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Interannual to Decadal Variability of Tropical Indian Ocean Sea Surface Temperature: Pacific Influence versus Local Internal Variability

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  • 1 Department of Atmospheric and Oceanic Sciences, University of Colorado Boulder, Boulder, Colorado
  • | 2 Cooperative Institute for Research in Environmental Sciences, University of Colorado Boulder, Boulder, Colorado
  • | 3 National Oceanic and Atmospheric Administration, Earth Systems Research Laboratory, Boulder, Colorado
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Abstract

The Indian Ocean has received increasing attention for its large impacts on regional and global climate. However, sea surface temperature (SST) variability arising from Indian Ocean internal processes has not been well understood particularly on decadal and longer time scales, and the external influence from the tropical Pacific has not been quantified. This paper analyzes the interannual-to-decadal SST variability in the tropical Indian Ocean in observations and explores the external influence from the Pacific versus internal processes within the Indian Ocean using a linear inverse model (LIM). Coupling between Indian Ocean and tropical Pacific SST anomalies (SSTAs) is assessed both within the LIM dynamical operator and the unpredictable stochastic noise that forces the system. Results show that the observed Indian Ocean basin (IOB)-wide SSTA pattern is largely a response to the Pacific ENSO forcing, although it in turn has a damping effect on ENSO especially on annual and decadal time scales. On the other hand, the Indian Ocean dipole (IOD) is an Indian Ocean internal mode that can actively affect ENSO; ENSO also has a returning effect on the IOD, which is rather weak on decadal time scale. The third mode is partly associated with the subtropical Indian Ocean dipole (SIOD), and it is primarily generated by Indian Ocean internal processes, although a small component of it is coupled with ENSO. Overall, the amplitude of Indian Ocean internally generated SST variability is comparable to that forced by ENSO, and the Indian Ocean tends to actively influence the tropical Pacific. These results suggest that the Indian–Pacific Ocean interaction is a two-way process.

Supplemental information related to this paper is available at the Journals Online website: https://doi.org/10.1175/JCLI-D-20-0807.s1.

© 2021 American Meteorological Society. For information regarding reuse of this content and general copyright information, consult the AMS Copyright Policy (www.ametsoc.org/PUBSReuseLicenses).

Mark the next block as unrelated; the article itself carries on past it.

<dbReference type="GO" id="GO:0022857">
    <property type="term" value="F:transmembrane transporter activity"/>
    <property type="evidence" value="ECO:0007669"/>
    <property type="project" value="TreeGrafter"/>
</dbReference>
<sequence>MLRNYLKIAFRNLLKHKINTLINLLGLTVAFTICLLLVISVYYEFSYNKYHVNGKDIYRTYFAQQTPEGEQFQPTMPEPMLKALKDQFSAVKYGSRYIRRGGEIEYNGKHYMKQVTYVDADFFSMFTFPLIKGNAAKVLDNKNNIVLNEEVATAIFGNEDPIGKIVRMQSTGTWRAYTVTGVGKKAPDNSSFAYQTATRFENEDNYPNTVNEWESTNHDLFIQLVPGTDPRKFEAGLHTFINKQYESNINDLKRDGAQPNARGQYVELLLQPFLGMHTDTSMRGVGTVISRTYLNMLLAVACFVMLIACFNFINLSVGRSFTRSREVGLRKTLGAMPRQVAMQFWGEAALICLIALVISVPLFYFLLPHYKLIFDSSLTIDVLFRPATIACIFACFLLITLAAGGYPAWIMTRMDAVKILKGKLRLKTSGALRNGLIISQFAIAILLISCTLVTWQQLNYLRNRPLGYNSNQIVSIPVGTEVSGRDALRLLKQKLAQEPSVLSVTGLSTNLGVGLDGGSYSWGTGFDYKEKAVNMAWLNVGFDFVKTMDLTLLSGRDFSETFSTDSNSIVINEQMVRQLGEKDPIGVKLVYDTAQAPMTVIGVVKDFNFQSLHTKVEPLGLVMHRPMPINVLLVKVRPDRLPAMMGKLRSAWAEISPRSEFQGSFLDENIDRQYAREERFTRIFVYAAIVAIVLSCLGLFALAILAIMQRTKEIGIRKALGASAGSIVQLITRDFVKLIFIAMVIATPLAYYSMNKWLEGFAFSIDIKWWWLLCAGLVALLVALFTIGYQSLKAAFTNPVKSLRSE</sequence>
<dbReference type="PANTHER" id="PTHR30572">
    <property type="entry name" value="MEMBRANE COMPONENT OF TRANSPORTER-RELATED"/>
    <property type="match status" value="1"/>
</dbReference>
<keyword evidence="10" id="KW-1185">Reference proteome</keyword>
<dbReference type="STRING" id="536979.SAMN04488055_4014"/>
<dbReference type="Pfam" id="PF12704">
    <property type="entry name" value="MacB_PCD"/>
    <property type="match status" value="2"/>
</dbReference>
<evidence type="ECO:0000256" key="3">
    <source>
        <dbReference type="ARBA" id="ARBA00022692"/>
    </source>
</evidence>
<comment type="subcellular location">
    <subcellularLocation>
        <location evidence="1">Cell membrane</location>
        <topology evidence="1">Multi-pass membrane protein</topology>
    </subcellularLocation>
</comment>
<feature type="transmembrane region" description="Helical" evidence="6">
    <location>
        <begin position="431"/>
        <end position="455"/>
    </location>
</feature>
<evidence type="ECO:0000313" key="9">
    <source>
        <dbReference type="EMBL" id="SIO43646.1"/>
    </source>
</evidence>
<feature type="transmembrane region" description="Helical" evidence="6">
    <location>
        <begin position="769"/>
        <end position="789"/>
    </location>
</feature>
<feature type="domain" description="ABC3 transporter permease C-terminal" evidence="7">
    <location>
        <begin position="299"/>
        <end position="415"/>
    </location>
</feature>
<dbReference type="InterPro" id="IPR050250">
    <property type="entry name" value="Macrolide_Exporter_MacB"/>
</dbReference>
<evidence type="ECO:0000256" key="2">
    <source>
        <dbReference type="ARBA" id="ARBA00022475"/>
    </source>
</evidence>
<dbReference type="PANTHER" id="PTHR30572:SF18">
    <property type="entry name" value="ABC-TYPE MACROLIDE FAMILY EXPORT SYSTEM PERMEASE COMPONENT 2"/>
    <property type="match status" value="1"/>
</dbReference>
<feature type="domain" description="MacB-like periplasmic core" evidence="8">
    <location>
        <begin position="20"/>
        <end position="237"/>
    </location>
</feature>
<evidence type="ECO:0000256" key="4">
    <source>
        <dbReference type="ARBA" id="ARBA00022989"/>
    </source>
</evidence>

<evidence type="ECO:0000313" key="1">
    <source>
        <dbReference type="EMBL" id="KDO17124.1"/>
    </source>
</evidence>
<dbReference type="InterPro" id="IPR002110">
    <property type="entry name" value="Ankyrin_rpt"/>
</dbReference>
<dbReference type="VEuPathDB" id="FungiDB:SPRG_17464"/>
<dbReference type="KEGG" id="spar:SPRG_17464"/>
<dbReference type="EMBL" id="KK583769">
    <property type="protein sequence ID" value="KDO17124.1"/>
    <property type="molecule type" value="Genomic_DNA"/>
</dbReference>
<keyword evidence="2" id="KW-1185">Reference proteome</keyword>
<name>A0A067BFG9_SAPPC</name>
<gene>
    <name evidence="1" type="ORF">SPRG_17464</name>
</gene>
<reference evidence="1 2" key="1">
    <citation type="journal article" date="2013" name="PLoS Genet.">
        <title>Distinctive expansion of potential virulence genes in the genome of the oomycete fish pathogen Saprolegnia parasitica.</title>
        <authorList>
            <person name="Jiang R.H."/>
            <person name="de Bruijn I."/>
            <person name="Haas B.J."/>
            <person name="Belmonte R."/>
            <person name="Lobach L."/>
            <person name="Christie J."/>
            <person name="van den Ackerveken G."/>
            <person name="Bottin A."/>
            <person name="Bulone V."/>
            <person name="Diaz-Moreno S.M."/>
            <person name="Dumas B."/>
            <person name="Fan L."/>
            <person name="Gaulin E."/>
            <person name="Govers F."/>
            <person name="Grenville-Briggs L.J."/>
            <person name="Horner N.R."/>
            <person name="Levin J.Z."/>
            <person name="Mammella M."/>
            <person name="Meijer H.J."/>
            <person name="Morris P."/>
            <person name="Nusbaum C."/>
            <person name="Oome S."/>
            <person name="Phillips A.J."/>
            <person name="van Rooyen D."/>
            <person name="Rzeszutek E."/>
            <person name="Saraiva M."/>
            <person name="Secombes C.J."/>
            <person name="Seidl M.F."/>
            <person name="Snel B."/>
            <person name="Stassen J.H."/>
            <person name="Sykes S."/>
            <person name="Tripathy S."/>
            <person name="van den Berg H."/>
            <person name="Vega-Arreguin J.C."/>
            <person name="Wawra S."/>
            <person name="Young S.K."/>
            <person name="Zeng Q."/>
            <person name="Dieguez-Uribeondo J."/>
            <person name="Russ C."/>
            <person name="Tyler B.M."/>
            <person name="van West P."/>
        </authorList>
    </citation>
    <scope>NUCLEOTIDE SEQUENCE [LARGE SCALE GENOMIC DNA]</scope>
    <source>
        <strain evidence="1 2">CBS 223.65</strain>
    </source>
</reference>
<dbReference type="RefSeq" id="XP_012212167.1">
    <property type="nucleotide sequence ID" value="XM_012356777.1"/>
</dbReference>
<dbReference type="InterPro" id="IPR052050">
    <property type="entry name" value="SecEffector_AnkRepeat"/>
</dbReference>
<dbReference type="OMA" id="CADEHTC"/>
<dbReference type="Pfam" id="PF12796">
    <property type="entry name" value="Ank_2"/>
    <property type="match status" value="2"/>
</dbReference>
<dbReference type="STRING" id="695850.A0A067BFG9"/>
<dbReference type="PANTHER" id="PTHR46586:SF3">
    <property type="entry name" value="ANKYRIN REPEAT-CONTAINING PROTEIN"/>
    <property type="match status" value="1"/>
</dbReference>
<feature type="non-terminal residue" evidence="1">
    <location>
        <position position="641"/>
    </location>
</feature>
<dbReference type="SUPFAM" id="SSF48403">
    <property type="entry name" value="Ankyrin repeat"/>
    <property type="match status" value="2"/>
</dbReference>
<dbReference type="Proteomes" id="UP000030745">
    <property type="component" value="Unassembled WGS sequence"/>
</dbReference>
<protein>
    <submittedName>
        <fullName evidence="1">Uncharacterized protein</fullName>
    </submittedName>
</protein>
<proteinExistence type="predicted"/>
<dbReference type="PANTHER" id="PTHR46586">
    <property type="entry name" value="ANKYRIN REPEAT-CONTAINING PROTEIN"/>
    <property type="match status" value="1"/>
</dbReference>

Corresponding author: Lei Zhang, lezh8230@colorado.edu

Abstract

The Indian Ocean has received increasing attention for its large impacts on regional and global climate. However, sea surface temperature (SST) variability arising from Indian Ocean internal processes has not been well understood particularly on decadal and longer time scales, and the external influence from the tropical Pacific has not been quantified. This paper analyzes the interannual-to-decadal SST variability in the tropical Indian Ocean in observations and explores the external influence from the Pacific versus internal processes within the Indian Ocean using a linear inverse model (LIM). Coupling between Indian Ocean and tropical Pacific SST anomalies (SSTAs) is assessed both within the LIM dynamical operator and the unpredictable stochastic noise that forces the system. Results show that the observed Indian Ocean basin (IOB)-wide SSTA pattern is largely a response to the Pacific ENSO forcing, although it in turn has a damping effect on ENSO especially on annual and decadal time scales. On the other hand, the Indian Ocean dipole (IOD) is an Indian Ocean internal mode that can actively affect ENSO; ENSO also has a returning effect on the IOD, which is rather weak on decadal time scale. The third mode is partly associated with the subtropical Indian Ocean dipole (SIOD), and it is primarily generated by Indian Ocean internal processes, although a small component of it is coupled with ENSO. Overall, the amplitude of Indian Ocean internally generated SST variability is comparable to that forced by ENSO, and the Indian Ocean tends to actively influence the tropical Pacific. These results suggest that the Indian–Pacific Ocean interaction is a two-way process.

Supplemental information related to this paper is available at the Journals Online website: https://doi.org/10.1175/JCLI-D-20-0807.s1.

© 2021 American Meteorological Society. For information regarding reuse of this content and general copyright information, consult the AMS Copyright Policy (www.ametsoc.org/PUBSReuseLicenses).

Corresponding author: Lei Zhang, lezh8230@colorado.edu

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